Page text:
|Emotion Detection Using Project Oxford|
|Written by Lucy Black|
|Saturday, 14 November 2015|
The Project Oxford team has released a new demo that uses its machine learning Face detection API. This one recognizes emotional states in photographs of people and seems to be impressively sensitive.
Project Oxford is Microsoft's set of artificial intelligence APIs that give developers the opportunity to take advantage of machine learning without having to do the training process for themselves as it has already been done.
In the case of the new Emotional Recognition tool, it has been trained to recognise eight core emotional states – anger, contempt, fear, disgust, happiness, neutral, sadness or surprise – which, according to the Project Oxford team are understood to be cross-culturally and universally communicated with particular facial expressions.
To try out the demo you can upload a JPEG, GIF, PNG, or BMP under 4MB in size or provide the url of an image. Microsoft advises that a near-frontal or full-frontal facial picture will yield the best result. An image of multiple people can be used, assuming it has no more than 64 faces total. The Emotion Tool will pick out faces in the photo and for each of them return the confidence levels for each of the eight emotions.
For the purposes of the demo Microsoft has supplied three sample pics but, as is often the case when people know their photos are being taken, these show happy faces.
To try out the tool we looked for photos that would reveal other emotions and chose as the subject Prince Charles who as a member of the British Royal family is frequently photographed both formally and candidly.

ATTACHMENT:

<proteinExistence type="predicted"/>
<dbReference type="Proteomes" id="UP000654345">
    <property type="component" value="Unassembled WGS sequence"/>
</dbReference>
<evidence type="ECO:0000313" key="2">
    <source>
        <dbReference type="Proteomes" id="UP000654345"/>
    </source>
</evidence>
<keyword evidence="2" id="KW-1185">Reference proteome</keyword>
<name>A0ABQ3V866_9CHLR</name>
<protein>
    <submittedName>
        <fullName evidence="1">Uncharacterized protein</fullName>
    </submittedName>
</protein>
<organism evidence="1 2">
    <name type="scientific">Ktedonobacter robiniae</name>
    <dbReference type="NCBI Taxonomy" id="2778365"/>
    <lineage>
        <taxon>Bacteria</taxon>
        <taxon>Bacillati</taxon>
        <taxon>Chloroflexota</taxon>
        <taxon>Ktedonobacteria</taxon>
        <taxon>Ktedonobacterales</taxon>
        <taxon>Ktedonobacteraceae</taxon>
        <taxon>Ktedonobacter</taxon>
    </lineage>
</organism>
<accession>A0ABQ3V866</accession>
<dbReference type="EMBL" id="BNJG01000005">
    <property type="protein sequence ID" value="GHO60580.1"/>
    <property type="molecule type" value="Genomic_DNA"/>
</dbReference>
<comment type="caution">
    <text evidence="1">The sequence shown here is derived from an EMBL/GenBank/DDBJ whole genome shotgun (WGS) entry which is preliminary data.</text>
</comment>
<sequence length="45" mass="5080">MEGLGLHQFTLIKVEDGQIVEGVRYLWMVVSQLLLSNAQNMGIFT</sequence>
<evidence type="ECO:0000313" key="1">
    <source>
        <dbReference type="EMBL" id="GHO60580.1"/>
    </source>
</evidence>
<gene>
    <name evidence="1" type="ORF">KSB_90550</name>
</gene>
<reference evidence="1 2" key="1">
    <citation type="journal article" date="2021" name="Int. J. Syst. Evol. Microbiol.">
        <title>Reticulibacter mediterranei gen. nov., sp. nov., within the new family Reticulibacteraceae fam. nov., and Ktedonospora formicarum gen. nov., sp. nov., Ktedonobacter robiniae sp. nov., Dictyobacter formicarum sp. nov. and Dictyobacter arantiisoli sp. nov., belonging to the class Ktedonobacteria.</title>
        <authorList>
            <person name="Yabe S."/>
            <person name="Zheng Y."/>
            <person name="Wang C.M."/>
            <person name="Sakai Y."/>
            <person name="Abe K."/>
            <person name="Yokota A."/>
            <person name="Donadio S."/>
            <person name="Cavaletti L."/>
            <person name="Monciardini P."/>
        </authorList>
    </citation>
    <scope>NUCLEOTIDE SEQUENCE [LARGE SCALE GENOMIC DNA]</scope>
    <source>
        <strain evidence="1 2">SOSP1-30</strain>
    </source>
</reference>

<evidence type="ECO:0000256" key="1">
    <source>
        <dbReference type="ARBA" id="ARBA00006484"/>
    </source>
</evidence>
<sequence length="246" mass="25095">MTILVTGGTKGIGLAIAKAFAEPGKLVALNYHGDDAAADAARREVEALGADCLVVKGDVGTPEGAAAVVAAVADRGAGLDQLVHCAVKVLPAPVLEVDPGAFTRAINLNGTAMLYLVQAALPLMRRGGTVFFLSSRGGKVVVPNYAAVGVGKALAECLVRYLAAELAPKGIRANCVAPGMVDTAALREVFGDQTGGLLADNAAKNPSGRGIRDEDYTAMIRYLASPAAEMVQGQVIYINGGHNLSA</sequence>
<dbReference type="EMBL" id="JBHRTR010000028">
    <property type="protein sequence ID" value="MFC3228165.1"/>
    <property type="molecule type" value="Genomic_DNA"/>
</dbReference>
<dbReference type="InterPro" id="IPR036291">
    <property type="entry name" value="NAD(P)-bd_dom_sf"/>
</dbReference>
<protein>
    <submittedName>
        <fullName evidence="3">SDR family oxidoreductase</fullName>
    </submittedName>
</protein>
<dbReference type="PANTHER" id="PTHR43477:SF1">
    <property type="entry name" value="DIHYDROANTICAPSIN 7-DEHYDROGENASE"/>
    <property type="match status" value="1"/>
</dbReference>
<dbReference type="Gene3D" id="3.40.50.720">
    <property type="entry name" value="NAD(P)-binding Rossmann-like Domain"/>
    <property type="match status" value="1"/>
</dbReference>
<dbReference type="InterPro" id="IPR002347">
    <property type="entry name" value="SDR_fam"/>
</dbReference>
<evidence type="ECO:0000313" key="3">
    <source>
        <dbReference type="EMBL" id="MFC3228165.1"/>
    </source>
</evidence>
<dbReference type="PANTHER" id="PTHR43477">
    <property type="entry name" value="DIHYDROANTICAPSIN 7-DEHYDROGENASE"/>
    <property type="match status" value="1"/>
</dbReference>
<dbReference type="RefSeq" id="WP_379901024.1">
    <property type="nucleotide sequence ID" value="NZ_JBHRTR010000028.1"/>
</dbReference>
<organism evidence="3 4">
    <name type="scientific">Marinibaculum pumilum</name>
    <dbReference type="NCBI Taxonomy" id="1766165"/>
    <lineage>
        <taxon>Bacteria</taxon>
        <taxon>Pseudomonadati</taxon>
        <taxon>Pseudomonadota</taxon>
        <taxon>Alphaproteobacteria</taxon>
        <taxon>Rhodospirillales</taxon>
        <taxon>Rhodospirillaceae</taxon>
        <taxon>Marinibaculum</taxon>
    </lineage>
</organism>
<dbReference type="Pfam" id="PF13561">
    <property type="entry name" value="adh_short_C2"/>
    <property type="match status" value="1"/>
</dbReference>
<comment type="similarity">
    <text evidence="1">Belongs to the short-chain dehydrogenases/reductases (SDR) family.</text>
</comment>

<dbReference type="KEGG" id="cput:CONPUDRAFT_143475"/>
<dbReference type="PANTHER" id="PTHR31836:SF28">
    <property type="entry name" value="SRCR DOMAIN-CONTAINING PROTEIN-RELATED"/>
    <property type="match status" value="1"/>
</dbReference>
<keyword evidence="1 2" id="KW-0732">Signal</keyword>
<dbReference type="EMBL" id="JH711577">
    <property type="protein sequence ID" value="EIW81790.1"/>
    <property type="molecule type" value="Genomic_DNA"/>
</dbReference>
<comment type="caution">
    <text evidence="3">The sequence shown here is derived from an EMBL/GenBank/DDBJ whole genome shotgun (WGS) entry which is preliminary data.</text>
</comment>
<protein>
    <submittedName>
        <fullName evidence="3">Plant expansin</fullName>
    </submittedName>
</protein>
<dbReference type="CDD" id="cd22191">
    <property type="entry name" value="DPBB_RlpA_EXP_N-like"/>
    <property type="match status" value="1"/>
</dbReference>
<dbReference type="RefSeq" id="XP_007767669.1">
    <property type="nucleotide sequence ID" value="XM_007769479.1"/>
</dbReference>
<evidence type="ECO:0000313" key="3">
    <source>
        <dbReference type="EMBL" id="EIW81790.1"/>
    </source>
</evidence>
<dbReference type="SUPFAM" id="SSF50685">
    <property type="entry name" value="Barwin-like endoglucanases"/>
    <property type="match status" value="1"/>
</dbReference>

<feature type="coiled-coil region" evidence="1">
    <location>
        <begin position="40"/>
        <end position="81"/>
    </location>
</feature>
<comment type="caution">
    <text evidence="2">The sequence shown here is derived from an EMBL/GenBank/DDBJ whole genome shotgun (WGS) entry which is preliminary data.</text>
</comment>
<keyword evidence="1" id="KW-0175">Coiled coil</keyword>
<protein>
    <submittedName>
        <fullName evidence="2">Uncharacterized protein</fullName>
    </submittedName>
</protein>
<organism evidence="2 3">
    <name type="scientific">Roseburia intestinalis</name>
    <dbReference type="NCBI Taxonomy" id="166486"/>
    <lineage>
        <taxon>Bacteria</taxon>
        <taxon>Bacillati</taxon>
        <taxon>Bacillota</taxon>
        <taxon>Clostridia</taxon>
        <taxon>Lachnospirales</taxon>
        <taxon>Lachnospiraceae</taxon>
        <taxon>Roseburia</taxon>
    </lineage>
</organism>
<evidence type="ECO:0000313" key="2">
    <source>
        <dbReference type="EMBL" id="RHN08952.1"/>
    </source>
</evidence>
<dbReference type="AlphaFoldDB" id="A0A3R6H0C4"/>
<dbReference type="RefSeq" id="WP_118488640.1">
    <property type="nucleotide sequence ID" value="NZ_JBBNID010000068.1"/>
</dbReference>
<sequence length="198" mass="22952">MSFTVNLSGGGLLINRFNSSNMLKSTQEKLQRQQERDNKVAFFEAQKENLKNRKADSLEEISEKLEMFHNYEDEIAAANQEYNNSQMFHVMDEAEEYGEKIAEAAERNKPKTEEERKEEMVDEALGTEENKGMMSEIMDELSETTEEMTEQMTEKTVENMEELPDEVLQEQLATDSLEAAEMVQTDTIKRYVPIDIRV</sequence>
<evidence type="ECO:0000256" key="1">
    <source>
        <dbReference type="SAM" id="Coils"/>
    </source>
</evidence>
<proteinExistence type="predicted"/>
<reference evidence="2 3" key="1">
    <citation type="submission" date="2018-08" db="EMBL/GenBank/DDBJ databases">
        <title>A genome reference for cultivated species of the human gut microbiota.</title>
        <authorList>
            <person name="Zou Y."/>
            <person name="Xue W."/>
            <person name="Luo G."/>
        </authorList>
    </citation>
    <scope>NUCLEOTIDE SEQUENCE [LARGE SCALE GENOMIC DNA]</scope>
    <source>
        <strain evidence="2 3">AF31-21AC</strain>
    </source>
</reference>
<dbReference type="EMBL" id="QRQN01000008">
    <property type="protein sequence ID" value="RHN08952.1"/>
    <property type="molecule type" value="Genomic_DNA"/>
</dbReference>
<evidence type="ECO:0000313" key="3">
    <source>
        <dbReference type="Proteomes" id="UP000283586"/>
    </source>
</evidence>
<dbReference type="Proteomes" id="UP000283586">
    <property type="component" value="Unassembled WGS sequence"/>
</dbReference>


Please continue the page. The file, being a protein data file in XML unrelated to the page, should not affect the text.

The universally recognized expression of Contempt is to have one side of the mouth curl upward. It is the dominant emotional recognised here with 0.88 confidence, there is also an element of happiness and "wry amusement" might best describe his expression.
The confidence level for Happiness in the official portrait photo above is 0.49 with 0.48 attributed to Neutral. Compare this to 0.9997 in the photo below and 0.96 neutral in the final photo.
This demo, and others based on the Face SDK which we've previously reported on (see How Old - Fun, Wrong, Potentially Risky? and Twin Detection Using AI), isn't just there for our amusement. As with the other Project Oxford APIs, the Face SDK is provided for other developers to and can be downloaded, including documentation, samples, and REST wrappers.
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|Last Updated ( Saturday, 14 November 2015 )|